[an error occurred while processing this directive]
BBC News
watch One-Minute World News
Last Updated: Wednesday, 7 April, 2004, 22:04 GMT 23:04 UK
Bundesbank puts boss 'on leave'
Ernst Welteke
Mr Welteke faces pressure to quit
Germany's central bank, the Bundesbank, has said its president Ernst Welteke is to stand down temporarily.

The news came at the end of a meeting on Mr Welteke's conduct after it emerged he had accepted a luxury hotel stay, paid for by a bank he regulates.

The 7,600-euro (5,000; $9,200) bill was picked up by Dresdner Bank.

The Bundesbank board said it had asked Mr Welteke to take leave of absence, as a Frankfurt prosecutor has launched an investigation into the affair.

Emergency meeting

Mr Welteke became the subject of a Bundesbank review after a German magazine reported earlier this week on his hotel stay.

He spent four nights with his family at Berlin's top Adlon Hotel during celebrations of the euro's launch on 1 January, 2002.

In a statement, the Bundesbank board said it had asked Mr Welteke to take leave as Frankfurt's state prosecutor was investigating a "preliminary suspicion" that he may have accepted an illegal gratuity.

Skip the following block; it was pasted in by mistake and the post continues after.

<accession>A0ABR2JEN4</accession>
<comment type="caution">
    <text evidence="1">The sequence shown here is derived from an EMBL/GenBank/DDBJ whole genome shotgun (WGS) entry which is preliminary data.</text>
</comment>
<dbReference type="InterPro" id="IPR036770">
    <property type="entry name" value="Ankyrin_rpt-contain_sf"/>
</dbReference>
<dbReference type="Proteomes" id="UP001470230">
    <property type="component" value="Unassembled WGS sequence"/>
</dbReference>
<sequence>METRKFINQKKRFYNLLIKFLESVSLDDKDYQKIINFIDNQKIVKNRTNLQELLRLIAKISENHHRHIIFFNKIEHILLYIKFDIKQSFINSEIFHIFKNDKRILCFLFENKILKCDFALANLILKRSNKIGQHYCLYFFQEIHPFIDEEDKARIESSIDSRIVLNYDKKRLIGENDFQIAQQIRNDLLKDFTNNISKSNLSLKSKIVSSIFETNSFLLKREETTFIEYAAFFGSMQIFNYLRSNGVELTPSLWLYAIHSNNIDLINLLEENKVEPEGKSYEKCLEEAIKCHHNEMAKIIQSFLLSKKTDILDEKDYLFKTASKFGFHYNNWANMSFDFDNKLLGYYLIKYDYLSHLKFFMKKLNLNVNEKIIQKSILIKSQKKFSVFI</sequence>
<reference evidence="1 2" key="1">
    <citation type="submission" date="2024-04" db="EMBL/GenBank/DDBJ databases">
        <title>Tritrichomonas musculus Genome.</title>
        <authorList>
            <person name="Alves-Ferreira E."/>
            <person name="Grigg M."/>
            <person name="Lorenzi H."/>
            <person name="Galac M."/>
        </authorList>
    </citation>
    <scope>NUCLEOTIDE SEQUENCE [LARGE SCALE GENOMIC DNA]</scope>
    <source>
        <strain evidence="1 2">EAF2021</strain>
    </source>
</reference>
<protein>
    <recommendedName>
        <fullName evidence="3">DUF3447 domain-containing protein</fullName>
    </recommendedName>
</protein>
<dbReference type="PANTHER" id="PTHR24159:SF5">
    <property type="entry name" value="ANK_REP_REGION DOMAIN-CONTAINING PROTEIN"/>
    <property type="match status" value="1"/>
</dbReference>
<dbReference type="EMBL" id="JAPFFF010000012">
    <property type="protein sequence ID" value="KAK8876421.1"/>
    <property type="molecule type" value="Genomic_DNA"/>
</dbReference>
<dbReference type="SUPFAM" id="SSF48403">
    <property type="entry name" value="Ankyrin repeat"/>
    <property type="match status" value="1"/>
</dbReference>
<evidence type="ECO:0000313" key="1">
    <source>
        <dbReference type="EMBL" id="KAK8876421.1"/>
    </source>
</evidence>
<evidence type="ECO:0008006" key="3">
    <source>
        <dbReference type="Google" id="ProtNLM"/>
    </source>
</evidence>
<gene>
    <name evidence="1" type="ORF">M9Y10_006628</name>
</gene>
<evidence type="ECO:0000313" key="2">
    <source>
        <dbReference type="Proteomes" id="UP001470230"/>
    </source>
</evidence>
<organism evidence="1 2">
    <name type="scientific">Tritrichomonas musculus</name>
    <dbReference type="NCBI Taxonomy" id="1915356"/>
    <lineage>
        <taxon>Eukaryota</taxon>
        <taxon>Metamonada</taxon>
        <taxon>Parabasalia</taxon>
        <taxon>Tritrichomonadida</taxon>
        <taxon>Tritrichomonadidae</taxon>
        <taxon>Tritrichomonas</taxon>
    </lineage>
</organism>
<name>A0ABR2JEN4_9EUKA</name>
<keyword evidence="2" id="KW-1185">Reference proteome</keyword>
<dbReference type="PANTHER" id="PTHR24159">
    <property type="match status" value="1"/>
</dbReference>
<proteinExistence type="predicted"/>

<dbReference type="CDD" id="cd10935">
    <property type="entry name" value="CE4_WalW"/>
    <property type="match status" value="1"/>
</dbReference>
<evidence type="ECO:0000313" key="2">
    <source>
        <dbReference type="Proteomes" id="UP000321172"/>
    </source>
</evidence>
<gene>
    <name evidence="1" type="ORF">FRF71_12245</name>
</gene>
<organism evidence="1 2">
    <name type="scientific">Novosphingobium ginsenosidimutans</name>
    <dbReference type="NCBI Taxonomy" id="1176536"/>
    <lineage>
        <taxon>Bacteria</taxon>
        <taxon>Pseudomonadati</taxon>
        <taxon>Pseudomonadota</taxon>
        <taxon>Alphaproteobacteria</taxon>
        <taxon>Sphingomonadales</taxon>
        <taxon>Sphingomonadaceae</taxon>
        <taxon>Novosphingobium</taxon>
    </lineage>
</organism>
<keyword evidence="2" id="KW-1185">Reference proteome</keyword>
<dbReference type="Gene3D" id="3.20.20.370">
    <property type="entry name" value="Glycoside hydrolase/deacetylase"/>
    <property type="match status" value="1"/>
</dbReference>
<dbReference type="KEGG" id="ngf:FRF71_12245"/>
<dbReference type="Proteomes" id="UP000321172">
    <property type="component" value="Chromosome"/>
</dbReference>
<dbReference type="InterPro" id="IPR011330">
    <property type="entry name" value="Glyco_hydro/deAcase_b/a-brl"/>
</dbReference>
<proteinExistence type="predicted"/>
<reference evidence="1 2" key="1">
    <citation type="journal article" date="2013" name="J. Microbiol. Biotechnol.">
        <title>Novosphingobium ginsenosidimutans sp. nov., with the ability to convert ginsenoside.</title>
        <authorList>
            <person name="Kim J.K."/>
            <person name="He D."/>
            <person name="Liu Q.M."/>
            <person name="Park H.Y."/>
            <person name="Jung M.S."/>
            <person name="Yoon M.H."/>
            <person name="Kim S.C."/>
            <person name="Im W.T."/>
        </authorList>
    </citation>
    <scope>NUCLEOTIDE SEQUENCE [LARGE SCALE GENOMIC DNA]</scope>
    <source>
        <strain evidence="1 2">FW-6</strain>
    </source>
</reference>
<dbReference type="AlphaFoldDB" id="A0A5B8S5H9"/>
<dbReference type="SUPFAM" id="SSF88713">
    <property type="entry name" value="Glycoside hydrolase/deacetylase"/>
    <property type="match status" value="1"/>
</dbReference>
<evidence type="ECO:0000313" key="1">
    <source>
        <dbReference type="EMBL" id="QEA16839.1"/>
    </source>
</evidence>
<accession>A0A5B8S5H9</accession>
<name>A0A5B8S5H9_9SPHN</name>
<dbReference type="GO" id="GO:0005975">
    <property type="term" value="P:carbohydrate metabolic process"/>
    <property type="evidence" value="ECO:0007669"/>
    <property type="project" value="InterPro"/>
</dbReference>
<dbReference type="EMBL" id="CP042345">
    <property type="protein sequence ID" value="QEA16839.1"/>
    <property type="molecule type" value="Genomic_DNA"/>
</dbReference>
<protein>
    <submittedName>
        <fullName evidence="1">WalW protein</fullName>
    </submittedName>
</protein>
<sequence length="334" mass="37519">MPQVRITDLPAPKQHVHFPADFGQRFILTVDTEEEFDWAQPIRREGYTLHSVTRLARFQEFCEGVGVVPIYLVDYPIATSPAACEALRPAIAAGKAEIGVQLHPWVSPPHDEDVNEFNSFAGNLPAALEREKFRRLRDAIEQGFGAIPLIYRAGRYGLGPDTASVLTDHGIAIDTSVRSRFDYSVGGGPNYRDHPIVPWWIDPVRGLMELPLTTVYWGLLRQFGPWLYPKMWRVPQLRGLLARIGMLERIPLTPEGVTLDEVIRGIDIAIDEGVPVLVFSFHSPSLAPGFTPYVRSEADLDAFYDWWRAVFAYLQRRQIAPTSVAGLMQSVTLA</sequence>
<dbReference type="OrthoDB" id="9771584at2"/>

The bank added it saw "no sufficient reason" to ask him to resign.

Bundesbank vice president Juergen Stark will fill Mr Welteke's seat on the European Central Bank's policy-making council, the statement said.

It did not say how long Mr Welteke's leave may last.

Mr Welteke - who has apologised for accepting the hotel stay - did not comment on the board's decision.

Earlier this week, he repaid part of the bill after the German government publicly demanded an explanation.

Embarrassing

The scandal has been embarrassing for the Bundesbank, which has a reputation for independence from the government and other banks it regulates.

The Bundesbank is not part of the government machinery, but is governed by its own statutes which relate to civil service law. The civil service code in Germany does not allow its personnel to accept gifts.

Mr Welteke is Germany's highest-paid civil servant, earning 350,000 euros per year.




SEE ALSO:
Bundesbank to probe 'perk' boss
06 Apr 04  |  Business
Bundesbank boss in row over perks
05 Apr 04  |  Business
Germany puts price on euro switch
19 Jan 04  |  Business
EU praises euro changeover
02 Jan 02  |  Business
The fall and rise of the euro
05 Jan 04  |  Business


RELATED INTERNET LINKS:
The BBC is not responsible for the content of external internet sites


PRODUCTS AND SERVICES

News Front Page | Africa | Americas | Asia-Pacific | Europe | Middle East | South Asia
UK | Business | Entertainment | Science/Nature | Technology | Health
Have Your Say | In Pictures | Week at a Glance | Country Profiles | In Depth | Programmes
Americas Africa Europe Middle East South Asia Asia Pacific